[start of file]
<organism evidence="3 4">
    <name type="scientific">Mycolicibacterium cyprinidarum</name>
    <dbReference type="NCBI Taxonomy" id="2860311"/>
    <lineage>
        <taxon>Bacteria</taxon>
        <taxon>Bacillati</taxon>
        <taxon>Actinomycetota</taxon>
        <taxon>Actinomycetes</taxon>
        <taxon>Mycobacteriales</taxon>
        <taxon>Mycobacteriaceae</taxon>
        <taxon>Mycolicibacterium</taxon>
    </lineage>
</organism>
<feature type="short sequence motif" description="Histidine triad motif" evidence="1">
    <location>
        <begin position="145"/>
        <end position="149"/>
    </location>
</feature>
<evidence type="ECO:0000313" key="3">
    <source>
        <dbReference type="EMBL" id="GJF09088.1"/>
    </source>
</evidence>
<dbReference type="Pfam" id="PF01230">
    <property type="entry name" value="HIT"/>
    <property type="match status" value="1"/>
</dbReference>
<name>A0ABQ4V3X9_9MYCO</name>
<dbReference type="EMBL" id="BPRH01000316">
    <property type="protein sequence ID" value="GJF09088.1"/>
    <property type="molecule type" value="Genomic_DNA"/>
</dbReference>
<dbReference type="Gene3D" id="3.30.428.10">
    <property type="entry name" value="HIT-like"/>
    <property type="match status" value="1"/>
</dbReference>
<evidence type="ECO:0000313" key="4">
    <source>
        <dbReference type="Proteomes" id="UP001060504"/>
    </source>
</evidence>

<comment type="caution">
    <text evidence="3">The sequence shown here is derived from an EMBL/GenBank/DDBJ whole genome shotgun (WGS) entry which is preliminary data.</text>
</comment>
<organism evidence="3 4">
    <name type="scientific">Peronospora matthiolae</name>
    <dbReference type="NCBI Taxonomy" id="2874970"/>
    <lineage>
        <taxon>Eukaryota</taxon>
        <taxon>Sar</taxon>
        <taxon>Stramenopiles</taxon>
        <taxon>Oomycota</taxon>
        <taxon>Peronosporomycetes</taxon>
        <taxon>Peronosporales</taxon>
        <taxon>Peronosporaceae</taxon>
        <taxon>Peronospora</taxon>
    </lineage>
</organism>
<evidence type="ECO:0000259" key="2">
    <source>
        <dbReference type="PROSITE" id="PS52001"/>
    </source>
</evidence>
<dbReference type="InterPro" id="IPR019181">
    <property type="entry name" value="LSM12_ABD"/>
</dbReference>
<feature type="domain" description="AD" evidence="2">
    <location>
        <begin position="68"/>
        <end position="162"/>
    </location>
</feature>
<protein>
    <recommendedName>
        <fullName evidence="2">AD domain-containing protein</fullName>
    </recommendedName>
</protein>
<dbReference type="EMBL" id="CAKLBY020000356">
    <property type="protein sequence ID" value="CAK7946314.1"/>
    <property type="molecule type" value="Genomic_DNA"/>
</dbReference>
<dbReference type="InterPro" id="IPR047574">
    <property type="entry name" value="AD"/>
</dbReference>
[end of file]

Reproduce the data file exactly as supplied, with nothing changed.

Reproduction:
<organism evidence="3 4">
    <name type="scientific">Mycolicibacterium cyprinidarum</name>
    <dbReference type="NCBI Taxonomy" id="2860311"/>
    <lineage>
        <taxon>Bacteria</taxon>
        <taxon>Bacillati</taxon>
        <taxon>Actinomycetota</taxon>
        <taxon>Actinomycetes</taxon>
        <taxon>Mycobacteriales</taxon>
        <taxon>Mycobacteriaceae</taxon>
        <taxon>Mycolicibacterium</taxon>
    </lineage>
</organism>
<feature type="short sequence motif" description="Histidine triad motif" evidence="1">
    <location>
        <begin position="145"/>
        <end position="149"/>
    </location>
</feature>
<evidence type="ECO:0000313" key="3">
    <source>
        <dbReference type="EMBL" id="GJF09088.1"/>
    </source>
</evidence>
<dbReference type="Pfam" id="PF01230">
    <property type="entry name" value="HIT"/>
    <property type="match status" value="1"/>
</dbReference>
<name>A0ABQ4V3X9_9MYCO</name>
<dbReference type="EMBL" id="BPRH01000316">
    <property type="protein sequence ID" value="GJF09088.1"/>
    <property type="molecule type" value="Genomic_DNA"/>
</dbReference>
<dbReference type="Gene3D" id="3.30.428.10">
    <property type="entry name" value="HIT-like"/>
    <property type="match status" value="1"/>
</dbReference>
<evidence type="ECO:0000313" key="4">
    <source>
        <dbReference type="Proteomes" id="UP001060504"/>
    </source>
</evidence>

<comment type="caution">
    <text evidence="3">The sequence shown here is derived from an EMBL/GenBank/DDBJ whole genome shotgun (WGS) entry which is preliminary data.</text>
</comment>
<organism evidence="3 4">
    <name type="scientific">Peronospora matthiolae</name>
    <dbReference type="NCBI Taxonomy" id="2874970"/>
    <lineage>
        <taxon>Eukaryota</taxon>
        <taxon>Sar</taxon>
        <taxon>Stramenopiles</taxon>
        <taxon>Oomycota</taxon>
        <taxon>Peronosporomycetes</taxon>
        <taxon>Peronosporales</taxon>
        <taxon>Peronosporaceae</taxon>
        <taxon>Peronospora</taxon>
    </lineage>
</organism>
<evidence type="ECO:0000259" key="2">
    <source>
        <dbReference type="PROSITE" id="PS52001"/>
    </source>
</evidence>
<dbReference type="InterPro" id="IPR019181">
    <property type="entry name" value="LSM12_ABD"/>
</dbReference>
<feature type="domain" description="AD" evidence="2">
    <location>
        <begin position="68"/>
        <end position="162"/>
    </location>
</feature>
<protein>
    <recommendedName>
        <fullName evidence="2">AD domain-containing protein</fullName>
    </recommendedName>
</protein>
<dbReference type="EMBL" id="CAKLBY020000356">
    <property type="protein sequence ID" value="CAK7946314.1"/>
    <property type="molecule type" value="Genomic_DNA"/>
</dbReference>
<dbReference type="InterPro" id="IPR047574">
    <property type="entry name" value="AD"/>
</dbReference>